Friday, March 19, 2010

Intro to SSI (Server Side Includes)

SkyHi @ Friday, March 19, 2010
We are often asked by webmasters how to repeat web elements across their pages without have to edit each static page individually each time they need to make a change. External CSS is the answer to your web pages' cosmetic elements (fonts, colors, borders, padding, etc.), but SSI is a great tool when you want to use the same web element (navigational menu, page text, etc.) across multiple pages, but you do not want to change it on every page each time you need to add, delete or modify.

For example, let's imagine that you have a navigational menu that consists of five hyperlinks. You want to add a sixth link but your site consists of over 500 pages. With SSI you edit one file that contains the HTML code of your navigational menu (only), upload the revised file to your site and all pages are changed instantly. Yes, it is very similar to the magic of external CSS that we continually recommend. ;)

To be able to use SSI, your web hosting service must be able to support it. Most quality hosts automatically enable SSI on their servers these days. Many hosts require that you use a .shtml extension on your pages. Although some hosts can enable your server to utilize SSI with any page extension.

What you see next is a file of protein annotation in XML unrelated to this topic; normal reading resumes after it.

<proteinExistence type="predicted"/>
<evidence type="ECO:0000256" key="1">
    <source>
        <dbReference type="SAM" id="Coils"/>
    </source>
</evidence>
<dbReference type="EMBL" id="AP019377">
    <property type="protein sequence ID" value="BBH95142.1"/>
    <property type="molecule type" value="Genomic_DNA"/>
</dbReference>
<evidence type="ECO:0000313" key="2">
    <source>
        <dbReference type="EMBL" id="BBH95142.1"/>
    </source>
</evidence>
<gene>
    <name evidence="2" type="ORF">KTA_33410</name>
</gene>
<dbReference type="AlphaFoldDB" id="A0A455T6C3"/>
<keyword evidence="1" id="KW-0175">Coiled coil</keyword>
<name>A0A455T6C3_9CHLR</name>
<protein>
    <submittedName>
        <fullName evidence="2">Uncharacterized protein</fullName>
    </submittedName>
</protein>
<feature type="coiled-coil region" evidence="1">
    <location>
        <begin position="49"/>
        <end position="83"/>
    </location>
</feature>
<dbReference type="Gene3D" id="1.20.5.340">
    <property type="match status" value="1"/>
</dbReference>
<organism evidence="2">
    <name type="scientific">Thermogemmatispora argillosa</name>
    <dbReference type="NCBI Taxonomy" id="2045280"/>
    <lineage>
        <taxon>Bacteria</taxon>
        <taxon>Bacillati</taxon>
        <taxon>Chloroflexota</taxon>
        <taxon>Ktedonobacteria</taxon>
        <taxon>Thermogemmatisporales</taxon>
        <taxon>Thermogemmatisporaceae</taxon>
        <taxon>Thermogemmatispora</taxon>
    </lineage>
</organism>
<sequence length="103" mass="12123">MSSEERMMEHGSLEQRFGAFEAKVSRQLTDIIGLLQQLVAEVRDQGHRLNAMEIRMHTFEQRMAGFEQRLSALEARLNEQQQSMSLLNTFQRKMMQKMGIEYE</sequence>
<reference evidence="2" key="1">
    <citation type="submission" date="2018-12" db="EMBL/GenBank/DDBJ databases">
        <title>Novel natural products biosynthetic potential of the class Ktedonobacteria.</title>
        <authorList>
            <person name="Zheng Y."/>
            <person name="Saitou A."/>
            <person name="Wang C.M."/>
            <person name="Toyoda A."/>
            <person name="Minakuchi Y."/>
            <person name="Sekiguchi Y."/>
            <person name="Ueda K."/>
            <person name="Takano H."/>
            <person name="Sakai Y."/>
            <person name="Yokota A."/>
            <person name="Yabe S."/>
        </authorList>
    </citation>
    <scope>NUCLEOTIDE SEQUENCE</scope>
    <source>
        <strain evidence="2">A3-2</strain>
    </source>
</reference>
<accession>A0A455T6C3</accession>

If you are not sure if your server supports SSI, no problem. Before contacting your hosting company, test it yourself.

Create a file and name it test.shtml. Within this file place the following code. Wherever you place this code is where the file "mytest.ssi" will be displayed (included).

<!--#include virtual="mytest.ssi"-->

Now create the mytext.ssi file that will be pulled into your test.shtml page. Put whatever you wish into the mytext.ssi file. If you are using it for a navigational menu, your code might look something like this:

<a href="index.shtml">Home</a> | <a href="about.shtml">About Us</a> | <a href="contact.shtml">Contact Us</a>

Important: You can use most any HTML code in your .ssi file. But do not use the standard BODY, TITLE, HEAD tags. Use only the HTML code for whatever web element you want to appear within the section it is being pulled into.

You are not limited to using the .ssi extension for your include file. You can use .txt, .htm, .html etc. Just be sure it does not declare the standard BODY, TITLE, HEAD tags or you will receive an annoying error message.

Name your include files something memorable so that you know what they are as soon as you see them. In other words, naming your navigational menu 1.ssi may not be the best choice unless you only have one .ssi file.

Save both files and upload them to your server to test whether your hosting company has SSI enabled for you. Load your test.shtml file into your browser, like this: If it pulls the contents of the mytest.ssi into it, TADA! ... it worked!

If it does not work and you have followed these directions exactly, contact your hosting company to find out their requirements and/or limitations.

On another positive note, it is fairly easy to convert most of our web templates to use SSI. By simply copy/pasting bits/pieces of the original template into .ssi files and using the include code given above to pull the .ssi files into the location where these code bits/pieces originally existed, you can setup your web template to be even more effective and save you even more time. Pretty cool, eh?